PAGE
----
“Absent presences”

by Nicholas Laughlin on June 19, 2010

Potaro River, Guyana

Lower Potaro River, Guyana, with Kaieteur Falls just visible in the distance. Photograph by Nicholas Laughlin

Deeply influenced by the “mythic method” of high modernists like Eliot and Joyce, Harris set out to redescribe his society sub specie eternitatis — through the lens of an historical consciousness which reached back several centuries and encompassed the racial memories of Europe, Africa and the Americas. The conventions of traditional fiction, which tended to dwell on the surfaces of things, simply could not do this. So Harris forged a style that let him delve into the interior life of a country that was both ancient — if seen as part of the continental land mass — and, paradoxically, in its political infancy as it emerged from the clutches of its colonial master. Eager to restore the lost perspectives of a landscape he had mapped as a professional surveyor, he had the intellectual courage, and chutzpah, to fictionalize his visionary intuitions without yielding to the lure of simplification.

Prodigiously well read, and dauntingly familiar with Marxist and Existentialist thought, Harris referred unblushingly to Heideggerian dasein and geworfenheit, and to “absent presences” in the national soul. Far from being pretentious or obscurantist, these concepts translated the struggle of the West Indian artist into language that could be understood on a world stage. C.L.R. James and Derek Walcott held similarly panoptic views of European culture, and they also possessed the intellectual confidence to respond to it on their own terms. In fact, his novels and cultural criticism fit squarely into a literary vision of the Caribbean shared by both of these men, and in some instances he even seems to have helped pave the way for their success.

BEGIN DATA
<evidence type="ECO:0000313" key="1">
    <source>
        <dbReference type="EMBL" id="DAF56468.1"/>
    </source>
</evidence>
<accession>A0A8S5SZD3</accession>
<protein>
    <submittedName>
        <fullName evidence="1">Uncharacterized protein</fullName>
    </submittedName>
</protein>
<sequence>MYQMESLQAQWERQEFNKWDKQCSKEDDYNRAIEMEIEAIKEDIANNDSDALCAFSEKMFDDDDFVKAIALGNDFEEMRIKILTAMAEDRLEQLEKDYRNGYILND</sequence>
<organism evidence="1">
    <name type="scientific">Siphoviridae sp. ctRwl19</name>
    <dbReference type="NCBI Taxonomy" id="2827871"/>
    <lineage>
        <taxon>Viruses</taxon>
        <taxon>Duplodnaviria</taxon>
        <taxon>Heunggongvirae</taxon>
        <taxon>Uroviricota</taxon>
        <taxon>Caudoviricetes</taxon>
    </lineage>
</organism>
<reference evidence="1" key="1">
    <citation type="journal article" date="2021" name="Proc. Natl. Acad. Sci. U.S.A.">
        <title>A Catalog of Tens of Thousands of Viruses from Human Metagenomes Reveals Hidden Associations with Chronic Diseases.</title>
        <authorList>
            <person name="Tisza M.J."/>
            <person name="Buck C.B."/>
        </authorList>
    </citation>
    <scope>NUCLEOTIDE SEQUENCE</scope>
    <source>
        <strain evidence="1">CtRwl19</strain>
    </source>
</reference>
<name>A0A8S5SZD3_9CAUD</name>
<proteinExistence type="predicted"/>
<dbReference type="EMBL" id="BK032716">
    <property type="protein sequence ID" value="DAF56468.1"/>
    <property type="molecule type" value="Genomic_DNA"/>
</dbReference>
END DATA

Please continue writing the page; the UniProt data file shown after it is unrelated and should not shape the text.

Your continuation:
— From “The Lost World of Wilson Harris”, the elegiac editorial in today’s Stabroek News, reflecting on the recent news of Harris’s knighthood, the immense creative ambitions of a previous generation of Guyanese and West Indian writers, and today’s “diminished cultural expectations.”

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